As the tightest election for a dozen years approaches in Turkey, the gloves are off.
President Recep Tayyip Erdogan and the leaders of the ruling AK Party are rallying their voter base with appeals to Muslim unity, labeling the opposition as a hodgepodge of gays, Zoroastrians and foreign-backed traitors.
In a country riven by often violent clashes over political identity, the campaign strategy is aimed at shoring up support among conservative voters ahead of a June 7 ballot that polls show is too close to call. The AKP’s target is the upstart Peoples’ Democracy Party, or HDP, which is aiming to enter parliament for the first time and prevent Erdogan’s lawmakers from winning a majority and continuing to govern alone.
“Serious tensions remain between religiously minded factions, generally supportive of the AKP, and secular cadres backing the HDP,” said Aaron Stein, a non-resident fellow at the Atlantic Council’s Rafik Hariri Center for the Middle East. “And once this type of tension is ratcheted up, it’s hard to put it back in the box on June 8.”
The appeals are partly a reflection of the Islamist AKP’s return to its roots and ambitions for Muslim leadership in a post-Arab Spring region. They’re also tactical given the biggest electoral challenge since it took power in 2002, as the HDP, rooted in the Kurdish political movement, seeks to broaden its appeal with a message of national reconciliation.
While the HDP’s campaign emphasizes social tolerance, it hits back at Erdogan and the AK Party by saying they’re pulling the country toward totalitarianism.
“What’s being put before you on the ballot box aren’t political parties, it’s a choice about your free future,” the party’s co-chairman, Selahattin Demirtas, said at a rally in the western city of Bursa on May 29. “You’ll make a choice between dictatorship or freedom.”
The final polls before a 10-day blackout showed HDP set to cross the 10 percent parliamentary threshold by a slim margin, placing it behind AKP, the main secularist opposition CHP and nationalist MHP.
For voters like Okan Ates, a 48-year-old office worker, the AKP’s strategy is a sign of desperation.
“They’ve got nothing left in their hands to play except religion,” Ates said in an interview in Ankara last week. “They’re going out with Kurdish Korans trying to get votes from HDP, painting them as homosexual, atheist and marginal.”
The AKP rejects allegations of divisiveness, saying it represents all of Turkey’s citizens, according to a response to Bloomberg questions from its media office on Wednesday. Criticism of some of the opposition parties’ individual candidates is only meant to point out contradictions and hypocrisy in their campaigns, it said.
Erdogan, who’s not in the race because the president is legally required to be impartial to political parties, has slammed the opposition and appealed for AKP votes. Most of his wrath is saved for the HDP.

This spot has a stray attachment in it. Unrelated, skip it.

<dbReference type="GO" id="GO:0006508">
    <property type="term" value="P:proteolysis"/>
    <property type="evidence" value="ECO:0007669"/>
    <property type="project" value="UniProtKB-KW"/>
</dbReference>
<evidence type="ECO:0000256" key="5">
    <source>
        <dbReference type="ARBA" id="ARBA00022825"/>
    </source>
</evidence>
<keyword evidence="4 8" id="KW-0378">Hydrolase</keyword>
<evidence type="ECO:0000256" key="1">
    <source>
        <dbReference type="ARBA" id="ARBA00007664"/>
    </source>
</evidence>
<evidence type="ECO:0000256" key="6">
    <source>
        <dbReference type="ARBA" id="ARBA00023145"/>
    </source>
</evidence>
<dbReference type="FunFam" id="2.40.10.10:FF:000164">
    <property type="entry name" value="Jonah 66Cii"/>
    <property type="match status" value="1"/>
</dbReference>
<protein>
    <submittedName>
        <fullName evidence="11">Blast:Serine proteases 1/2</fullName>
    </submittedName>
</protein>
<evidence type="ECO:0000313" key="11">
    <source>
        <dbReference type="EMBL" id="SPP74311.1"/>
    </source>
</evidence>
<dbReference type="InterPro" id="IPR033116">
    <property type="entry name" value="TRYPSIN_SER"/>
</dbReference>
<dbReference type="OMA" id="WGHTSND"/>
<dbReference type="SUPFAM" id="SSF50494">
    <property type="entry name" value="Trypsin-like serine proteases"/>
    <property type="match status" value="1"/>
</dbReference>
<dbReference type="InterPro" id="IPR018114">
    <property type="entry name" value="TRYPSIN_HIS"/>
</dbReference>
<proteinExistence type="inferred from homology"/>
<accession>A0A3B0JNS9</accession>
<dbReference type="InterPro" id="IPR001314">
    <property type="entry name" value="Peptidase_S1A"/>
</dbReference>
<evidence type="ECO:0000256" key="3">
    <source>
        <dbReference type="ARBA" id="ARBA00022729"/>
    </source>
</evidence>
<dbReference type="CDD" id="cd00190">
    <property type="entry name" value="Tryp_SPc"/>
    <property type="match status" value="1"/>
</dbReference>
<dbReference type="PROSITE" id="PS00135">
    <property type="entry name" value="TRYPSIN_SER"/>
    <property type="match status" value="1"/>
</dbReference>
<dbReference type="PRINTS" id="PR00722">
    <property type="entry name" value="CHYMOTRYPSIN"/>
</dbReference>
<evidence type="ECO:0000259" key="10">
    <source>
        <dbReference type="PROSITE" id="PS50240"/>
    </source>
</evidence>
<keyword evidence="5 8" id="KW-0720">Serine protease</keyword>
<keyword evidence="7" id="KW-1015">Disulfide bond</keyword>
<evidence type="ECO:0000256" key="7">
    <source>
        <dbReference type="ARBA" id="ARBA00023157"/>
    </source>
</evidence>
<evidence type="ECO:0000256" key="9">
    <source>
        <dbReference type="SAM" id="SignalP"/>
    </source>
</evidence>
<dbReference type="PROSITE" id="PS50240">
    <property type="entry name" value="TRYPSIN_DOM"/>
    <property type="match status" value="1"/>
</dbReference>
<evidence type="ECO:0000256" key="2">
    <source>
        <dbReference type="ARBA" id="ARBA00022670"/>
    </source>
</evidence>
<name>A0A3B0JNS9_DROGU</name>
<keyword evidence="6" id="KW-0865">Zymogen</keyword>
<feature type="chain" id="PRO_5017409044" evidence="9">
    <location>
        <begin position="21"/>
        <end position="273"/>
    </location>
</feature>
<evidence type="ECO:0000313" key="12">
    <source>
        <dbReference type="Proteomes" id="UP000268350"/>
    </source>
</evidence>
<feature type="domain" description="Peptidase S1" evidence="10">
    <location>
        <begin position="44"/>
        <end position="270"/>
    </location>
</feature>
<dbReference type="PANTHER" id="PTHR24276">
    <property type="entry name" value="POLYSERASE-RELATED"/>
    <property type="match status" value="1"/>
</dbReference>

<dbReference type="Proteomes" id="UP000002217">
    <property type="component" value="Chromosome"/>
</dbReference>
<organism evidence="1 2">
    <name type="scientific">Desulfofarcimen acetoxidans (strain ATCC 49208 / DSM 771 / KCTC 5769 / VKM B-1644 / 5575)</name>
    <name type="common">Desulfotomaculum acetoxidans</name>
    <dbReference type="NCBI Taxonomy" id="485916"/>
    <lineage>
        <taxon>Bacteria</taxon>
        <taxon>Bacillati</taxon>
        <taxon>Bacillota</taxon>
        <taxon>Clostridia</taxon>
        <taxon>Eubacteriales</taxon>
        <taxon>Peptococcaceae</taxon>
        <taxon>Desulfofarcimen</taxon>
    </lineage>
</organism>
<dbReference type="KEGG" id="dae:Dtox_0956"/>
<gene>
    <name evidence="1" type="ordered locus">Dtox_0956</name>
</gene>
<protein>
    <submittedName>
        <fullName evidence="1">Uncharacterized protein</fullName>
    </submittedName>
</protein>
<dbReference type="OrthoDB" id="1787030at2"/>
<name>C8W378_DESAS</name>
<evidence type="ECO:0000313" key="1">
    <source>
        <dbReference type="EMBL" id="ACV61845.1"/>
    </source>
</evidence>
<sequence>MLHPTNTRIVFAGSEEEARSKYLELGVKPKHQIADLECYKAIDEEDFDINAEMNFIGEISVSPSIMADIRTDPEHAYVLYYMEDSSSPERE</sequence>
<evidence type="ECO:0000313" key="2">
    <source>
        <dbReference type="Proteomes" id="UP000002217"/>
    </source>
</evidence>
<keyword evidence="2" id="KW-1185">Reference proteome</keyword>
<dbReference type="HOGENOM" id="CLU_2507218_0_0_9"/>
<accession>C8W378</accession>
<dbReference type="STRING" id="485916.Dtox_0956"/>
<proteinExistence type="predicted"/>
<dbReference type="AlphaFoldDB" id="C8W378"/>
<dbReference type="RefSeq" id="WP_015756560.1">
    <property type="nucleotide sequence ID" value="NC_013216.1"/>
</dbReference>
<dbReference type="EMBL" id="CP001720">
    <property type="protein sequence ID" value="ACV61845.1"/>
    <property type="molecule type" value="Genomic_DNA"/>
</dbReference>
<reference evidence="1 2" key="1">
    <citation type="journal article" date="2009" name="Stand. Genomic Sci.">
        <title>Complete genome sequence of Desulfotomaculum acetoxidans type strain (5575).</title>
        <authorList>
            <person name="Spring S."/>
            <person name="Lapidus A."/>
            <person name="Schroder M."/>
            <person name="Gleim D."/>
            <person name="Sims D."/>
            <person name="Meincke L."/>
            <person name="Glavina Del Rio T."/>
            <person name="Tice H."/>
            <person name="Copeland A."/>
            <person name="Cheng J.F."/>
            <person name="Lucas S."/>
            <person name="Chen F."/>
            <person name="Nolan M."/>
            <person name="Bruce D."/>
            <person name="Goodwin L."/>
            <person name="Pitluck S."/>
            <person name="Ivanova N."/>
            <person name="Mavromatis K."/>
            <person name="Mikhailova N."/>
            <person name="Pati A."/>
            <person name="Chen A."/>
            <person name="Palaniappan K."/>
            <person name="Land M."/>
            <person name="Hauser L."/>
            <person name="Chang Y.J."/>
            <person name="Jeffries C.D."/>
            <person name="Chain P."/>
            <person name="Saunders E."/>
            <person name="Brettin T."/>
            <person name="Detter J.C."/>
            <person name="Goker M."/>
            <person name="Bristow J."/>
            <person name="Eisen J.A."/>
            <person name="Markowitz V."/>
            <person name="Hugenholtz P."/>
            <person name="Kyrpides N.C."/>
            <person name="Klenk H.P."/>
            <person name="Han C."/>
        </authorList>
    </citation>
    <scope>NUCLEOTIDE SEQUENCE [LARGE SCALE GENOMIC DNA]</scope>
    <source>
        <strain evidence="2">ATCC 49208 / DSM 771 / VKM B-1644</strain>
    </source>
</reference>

In Kurdish regions in the east, he strode across podiums with a Kurdish-language Koran in hand, a controversial act in a country where the president’s oath binds him to safeguard “the principles of the secular republic.” He warned crowds that opponents are anti-Muslim and worshippers of an ancient religion with origins in Iran.
“We have documents of them teaching Zoroastrianism in the mountains,” Erdogan shouted at a rally in Kars, northeast Turkey, on Tuesday, linking the HDP to the Kurdistan Workers’ Party, or PKK, which is outlawed and listed as a terrorist organization. “These people have no relationship whatsoever with Islam. My pious Kurdish brothers won’t get behind them.”
In a speech to bus drivers at the drivers' federation in Ankara on May 28, Erdogan painted the HDP as hypocritical by pointing out that it had chosen an openly homosexual candidate for the western city of Eskisehir.
“I don’t exploit the feelings of my Kurdish brothers in the east and southeast, then clink glasses with White Turks in Istanbul,” Erdogan said. “We’re not the ones running a so-called muftu in Diyarbakir and a homosexual in Eskisehir.”
A muftu is an Islamic scholar, while the term “White Turk” generally refers to secularist, upper-class Turks.
Baris Sulu, the HDP’s 37-year-old candidate in Eskisehir, said Turkey had outgrown that intolerance and such remarks were signs that the opposition was on the right path.
“Gay citizens live in this country and have for years,” Sulu, an architecture student who works for a transsexual advocacy group, said in a phone interview last week. “This is not an LGBT issue, it’s a human rights issue,” he said, using the abbreviation for lesbian, gay, bisexual and transgender.
Yet the AKP message has resonance among some Turks. Cigdem Alpaslan, a home-maker in Ankara who’s the same age as Sulu, said she agreed with the party on homosexuality.
“I swear our president and the AKP are right,” Alpaslan said. “Forget about these types getting into parliament. They shouldn’t even be out on the streets.”
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